Dr Christian Karner - Professor of Sociology / Programme Leader
Christian’s teaching and research specialisms fall into the areas of political sociology (i.e. nationalism, ethnicity, memory studies), globalization, and urban sociology. He currently contributes to teaching on the following modules: Key Social Science Concepts, Applying Research, Social Issues and Social Justice, Sociological Imagination, Understanding the City, Researching in Social Science, Contemporary Social Theories and Approaches.Academic Staff List
We want you to have all the information you need to make an informed decision on where and what you want to study. To help you choose the course that’s right for you, we aim to bring to your attention all the important information you may need. Our What You Need to Know page offers detailed information on key areas including contact hours, assessment, optional modules, and additional costs.
† Some courses may offer optional modules. The availability of optional modules may vary from year to year and will be subject to minimum student numbers being achieved. This means that the availability of specific optional modules cannot be guaranteed. Optional module selection may also be affected by staff availability.
Students undertaking the optional module Social Engagement may have the opportunity to take part in a field trip. This module encourages students to undertake one or more external activities relevant to the course, and to engage in a critical reflection of the nature of this activity, how it relates to society, and how it contributes to their personal development. This may involve undertaking voluntary work or mentoring within a service-providing organisation.
Students are expected to play a significant role in arranging their programme of experience. All travel, accommodation, and general living expenses associated with the experience will need to be covered by the student. The experience is required to consist of a minimum of 30 hours.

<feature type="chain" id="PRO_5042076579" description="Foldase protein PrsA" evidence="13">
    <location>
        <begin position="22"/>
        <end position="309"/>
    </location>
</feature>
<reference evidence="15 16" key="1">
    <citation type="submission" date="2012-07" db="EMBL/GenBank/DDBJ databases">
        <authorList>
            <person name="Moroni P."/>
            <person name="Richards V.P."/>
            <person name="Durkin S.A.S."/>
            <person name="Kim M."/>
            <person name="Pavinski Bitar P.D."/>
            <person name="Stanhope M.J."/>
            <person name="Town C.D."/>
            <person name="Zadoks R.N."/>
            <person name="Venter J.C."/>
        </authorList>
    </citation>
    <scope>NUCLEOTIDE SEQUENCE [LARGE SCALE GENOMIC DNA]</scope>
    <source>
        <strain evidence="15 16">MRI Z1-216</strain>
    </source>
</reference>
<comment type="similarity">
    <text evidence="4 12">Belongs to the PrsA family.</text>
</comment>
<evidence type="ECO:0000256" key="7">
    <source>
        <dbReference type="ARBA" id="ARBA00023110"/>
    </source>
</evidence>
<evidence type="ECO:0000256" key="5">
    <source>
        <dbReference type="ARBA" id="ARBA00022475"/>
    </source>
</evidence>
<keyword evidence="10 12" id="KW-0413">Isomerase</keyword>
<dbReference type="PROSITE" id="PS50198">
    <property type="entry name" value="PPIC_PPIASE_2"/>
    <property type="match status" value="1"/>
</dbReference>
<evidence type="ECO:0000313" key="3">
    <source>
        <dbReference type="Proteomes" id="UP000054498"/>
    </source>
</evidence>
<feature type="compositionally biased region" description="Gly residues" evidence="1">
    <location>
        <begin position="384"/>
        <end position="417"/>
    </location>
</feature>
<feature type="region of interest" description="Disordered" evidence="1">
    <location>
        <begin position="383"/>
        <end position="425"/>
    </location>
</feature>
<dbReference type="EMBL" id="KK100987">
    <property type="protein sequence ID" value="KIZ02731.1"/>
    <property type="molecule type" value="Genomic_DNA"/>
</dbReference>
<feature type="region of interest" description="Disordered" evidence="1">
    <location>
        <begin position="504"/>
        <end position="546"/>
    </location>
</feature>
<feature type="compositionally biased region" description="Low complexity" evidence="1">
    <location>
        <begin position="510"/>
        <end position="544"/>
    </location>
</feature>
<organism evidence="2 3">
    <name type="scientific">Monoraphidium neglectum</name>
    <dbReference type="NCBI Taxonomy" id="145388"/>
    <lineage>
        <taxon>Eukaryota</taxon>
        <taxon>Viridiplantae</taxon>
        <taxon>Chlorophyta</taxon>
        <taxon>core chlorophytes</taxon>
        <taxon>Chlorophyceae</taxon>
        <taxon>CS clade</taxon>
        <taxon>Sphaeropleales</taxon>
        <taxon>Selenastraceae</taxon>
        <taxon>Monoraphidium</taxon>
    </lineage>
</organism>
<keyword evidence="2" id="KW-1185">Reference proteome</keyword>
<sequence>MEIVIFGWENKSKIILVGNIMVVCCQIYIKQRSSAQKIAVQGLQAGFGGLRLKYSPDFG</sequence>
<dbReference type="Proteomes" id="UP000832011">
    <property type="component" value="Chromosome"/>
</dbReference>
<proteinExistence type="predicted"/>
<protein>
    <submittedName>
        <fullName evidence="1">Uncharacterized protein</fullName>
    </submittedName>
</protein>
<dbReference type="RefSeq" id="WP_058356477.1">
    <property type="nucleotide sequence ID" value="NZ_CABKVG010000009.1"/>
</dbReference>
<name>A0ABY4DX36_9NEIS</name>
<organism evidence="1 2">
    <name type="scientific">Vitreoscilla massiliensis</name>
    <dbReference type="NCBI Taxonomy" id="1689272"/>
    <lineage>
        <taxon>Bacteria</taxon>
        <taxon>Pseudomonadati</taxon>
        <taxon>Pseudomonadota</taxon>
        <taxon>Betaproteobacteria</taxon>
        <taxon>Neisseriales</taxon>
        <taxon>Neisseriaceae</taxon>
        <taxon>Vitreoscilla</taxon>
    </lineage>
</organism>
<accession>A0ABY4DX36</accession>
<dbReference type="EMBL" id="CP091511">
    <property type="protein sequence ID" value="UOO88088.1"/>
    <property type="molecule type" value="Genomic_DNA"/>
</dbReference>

Sociology students can develop skills that are relevant to a range of employment sectors, including local and national government, education, research, and the media. Some graduates may choose to pursue careers in policy development, social work, or campaigning, while others may opt to study further at postgraduate level.
Students have the opportunity to undertake voluntary, competitive work placements with a local council, providing the chance to gain experience of a professional policy environment. All travel, accommodation, and general living expenses associated with the placement will need to be covered by the student.
Students also make the most of the University's Great Central Warehouse Library, which is home to more than 260,000 printed books and approximately 750,000 electronic books and journals, alongside databases and specialist collections. The Library has a range of different spaces for shared and individual learning.
"Sociology at the University of Lincoln provides the best insight into the organisation of our world and why we interact in the ways we do."Elliot Kennedy, BA (Hons) Sociology student
The University’s partner institutions in the USA, Sweden, Belgium, Germany, and the Netherlands offer students the chance to study abroad after the second year of their degree. The initiative enables students to experience their subject from a new perspective and to explore different societies and cultures. Places are limited and are allocated competitively, subject to academic criteria.
During the year abroad students will not pay a tuition fee to either the University of Lincoln or their host university, but they will be responsible for their travel, accommodation, and general living costs. Please visit our website for further information.
The best way to find out what it is really like to live and learn at Lincoln is to join us for one of our Open Days. Visiting us in person is important and will help you to get a real feel for what it might be like to study here.Book Your Place
At the heart of Applied Social Science is a desire to understand our society and the problems we face to make a real difference to communities.
Creating effective social policies is key to tackling the big issues we face in society today such as poverty, health, and unemployment.
This degree combines the study of social policy with the field of sociology in order to try to understand issues facing society.
At Lincoln, we strive to make sure our student experience is engaging, supportive, and academically challenging. That is why, in response to the issues presented by the Covid-19 pandemic, we have been prioritising face-to-face teaching sessions for our new and returning students in areas where they are the most valuable, such as seminars, tutorials, workshops, and lab and practical sessions. Additional online opportunities have been introduced where they support learning and have been shown to be successful and popular with our current students.
Safety remains a key focus. We are fully prepared to adapt our plans if changes in Government guidance makes this necessary, and we will endeavour to keep current and prospective students informed. For more information about how we are working to keep our community safe, please visit our coronavirus web pages.